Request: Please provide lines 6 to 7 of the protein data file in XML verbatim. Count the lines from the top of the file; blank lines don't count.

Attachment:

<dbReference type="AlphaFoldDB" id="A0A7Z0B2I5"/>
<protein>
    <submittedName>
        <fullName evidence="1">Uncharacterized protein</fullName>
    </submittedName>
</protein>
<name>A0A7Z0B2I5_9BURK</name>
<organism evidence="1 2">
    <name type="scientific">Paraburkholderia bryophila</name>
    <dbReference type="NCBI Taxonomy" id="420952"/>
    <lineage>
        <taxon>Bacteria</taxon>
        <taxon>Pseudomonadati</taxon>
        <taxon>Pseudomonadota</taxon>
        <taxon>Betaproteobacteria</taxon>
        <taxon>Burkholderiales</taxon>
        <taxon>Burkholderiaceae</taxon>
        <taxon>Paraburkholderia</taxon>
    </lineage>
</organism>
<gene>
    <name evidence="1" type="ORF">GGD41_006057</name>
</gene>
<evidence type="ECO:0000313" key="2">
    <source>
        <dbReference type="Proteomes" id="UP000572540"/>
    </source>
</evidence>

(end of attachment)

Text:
</protein>
<name>A0A7Z0B2I5_9BURK</name>